Incredibles 2 has, at long last, hit theatres, a staggering fourteen-years after the original took the world by storm. Director Brad Bird returns to helm this much-anticipated Pixar sequel, and features the voice talents of Craig T. Nelson, Holly Hunter, Sarah Vowell, Huck Milner and Samuel L. Jackson.
Like most film-goers, my excitement for “Incredibles 2” was through the roof. I adore the original film and I’ve re-watched it countless times since my first viewing in 2004. Everything from the action to the characters and the world-building was instantly compelling for me as a youngster. From just the Disney logo alone and opening moments of the film, I was riddled with a strong feeling of nostalgia and it brought me straight back to my childhood years. This instalment picks up immediately after the events of “The Incredibles” and follows the Parr family as they attempt to regain the public’s trust in superheroes, all the while a new foe begins to emerge.
“Incredibles 2” is something of film-making miracle. It’s utterly rare and outstanding that a sequel to one of the most beloved Pixar classics, a near decade and a half in the making, effortlessly lives up to the hype. It is an action-packed, consistently exciting, well-written, gorgeously crafted and hysterically funny superhero outing, making it the cream of the crop of animated films. The animation is typically stunning and continues to cement Disney’s position as the best in animation. The smallest of details from strands of hair and fabric, creativity, lighting and inventiveness to the animation was mind-boggling perfect. It is bright, exuberant and exactly what I wanted, aesthetic-wise, from an animated summer blockbuster like this.
The action scenes are an evident step-up from the predecessor. They are designed with lavish style, harkening back to the golden-age of superheroes of the 50’s and 60’s, as well as the sleekness of spy movie sequences. The opening action set-piece was full of energy and was intertwined with a great deal of humour, while other standouts are Elastigirl’s downright thrilling missions and a climatic battle on a boat. As crowd-pleasing as ever are the powers on display, making for eye-grabbing, visual-eye candy. Amplifying these sequences is the unforgettable score by the legendary Michael Giacchino, which utilises jazz to an epic scale, and is sure to get to get stuck on your head all over again.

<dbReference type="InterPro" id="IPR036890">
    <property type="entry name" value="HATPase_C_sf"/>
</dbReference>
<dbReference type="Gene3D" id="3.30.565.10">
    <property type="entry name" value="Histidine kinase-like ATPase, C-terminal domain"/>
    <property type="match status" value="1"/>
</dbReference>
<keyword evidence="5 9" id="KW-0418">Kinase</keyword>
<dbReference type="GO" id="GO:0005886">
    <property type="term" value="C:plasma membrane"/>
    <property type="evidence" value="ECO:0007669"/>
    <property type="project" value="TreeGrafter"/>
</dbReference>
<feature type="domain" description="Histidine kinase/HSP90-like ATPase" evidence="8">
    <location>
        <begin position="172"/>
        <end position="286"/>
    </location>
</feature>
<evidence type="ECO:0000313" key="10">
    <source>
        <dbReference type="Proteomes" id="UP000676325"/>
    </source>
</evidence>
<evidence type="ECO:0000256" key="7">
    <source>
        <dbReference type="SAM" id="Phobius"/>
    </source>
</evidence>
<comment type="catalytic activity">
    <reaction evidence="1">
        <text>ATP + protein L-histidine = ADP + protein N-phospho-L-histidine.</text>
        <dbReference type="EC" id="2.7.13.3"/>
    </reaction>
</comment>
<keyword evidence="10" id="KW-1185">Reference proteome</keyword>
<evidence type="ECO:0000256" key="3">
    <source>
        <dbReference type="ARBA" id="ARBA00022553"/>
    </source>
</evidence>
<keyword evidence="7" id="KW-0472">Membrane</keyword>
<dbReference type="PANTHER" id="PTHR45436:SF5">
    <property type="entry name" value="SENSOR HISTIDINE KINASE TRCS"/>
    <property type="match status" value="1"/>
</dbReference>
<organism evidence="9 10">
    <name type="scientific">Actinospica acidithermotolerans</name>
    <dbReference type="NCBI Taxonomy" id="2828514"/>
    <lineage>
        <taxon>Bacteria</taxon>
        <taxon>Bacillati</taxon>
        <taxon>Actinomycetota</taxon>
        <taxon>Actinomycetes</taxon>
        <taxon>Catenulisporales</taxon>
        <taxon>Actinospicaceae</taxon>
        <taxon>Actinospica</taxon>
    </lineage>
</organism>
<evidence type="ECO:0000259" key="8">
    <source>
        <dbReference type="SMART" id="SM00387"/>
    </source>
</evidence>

Not only are the visuals, the action and the entertainment at face-value sublime, but like the first, “Incredibles 2” is extremely clever and mature. The dialogue, at times, are very adult and explore thought-provoking themes within the world of this movie. This is what has made Disney and Pixar utterly resonant for audiences, as they possess the ability to operate on multiple levels and are downright intelligent cinema. There is much below the surface and investing B-storylines, such as Bob Parr’s efforts to prove himself to be a great dad and Violet’s teen angst. These plot elements are woven together cohesively to tell an intelligent and neatly composed story, that will genuinely have you on the edge of your seat. There are suspense and thrills but also a brilliant amount of humour, that is sure to bring a smile to every audience member’s face. Whether it’s the humour or the deeper conversations, the voice talents from everyone are marvellous and a great deal of fun.
The only tiny – and I mean tiny – quibble I have is with the villain. Screenslaver is fine, functioning and serves its purpose. It could have been more compelling, it’s no Syndrome from the first movie, but the movie is so unimaginably terrific, that it didn’t affect my enjoyment for a single second. The worst thing about “Incredibles 2” is when it begins to end, for the experience of this two-hour action-adventure romp was so fantastically unique and incomparably entertaining. Fourteen years later and the magic of the original is back, in splendid fashion.
“Incredibles 2” is an outstanding slice of Disney cinema. The action, animation, musical score and spectacle are an absolute joy whilst the humour and the dialogue is very witty and rich with substance. Overall, “Incredibles 2” justifies its existence, and proves to not be a re-hash of the 2004 film. While I don’t want to jump to conclusions immediately, this may very well be superior to that first entry. The story plays out like a great novel and is sure to appeal to children more recently introduced to The Incredibles franchise, as well as those who first watched and loved it many years ago. The characters and their designs are impressive as ever, brought to life with strong believability by a spectacular voice cast. “Incredibles 2” is a massive accomplishment, sensational in every sense of the word and a fantastic viewing experience. Though none of us appreciated the fourteen-year wait, I can now happily say that it was most certainly worth it.
(It is also worth noting that the short-film that played before the main feature “Bao” was excellent, touching and a typically smart and refreshing work of animation for Disney, which also contributed to making this cinema experience one of the best I’ve had in a while.)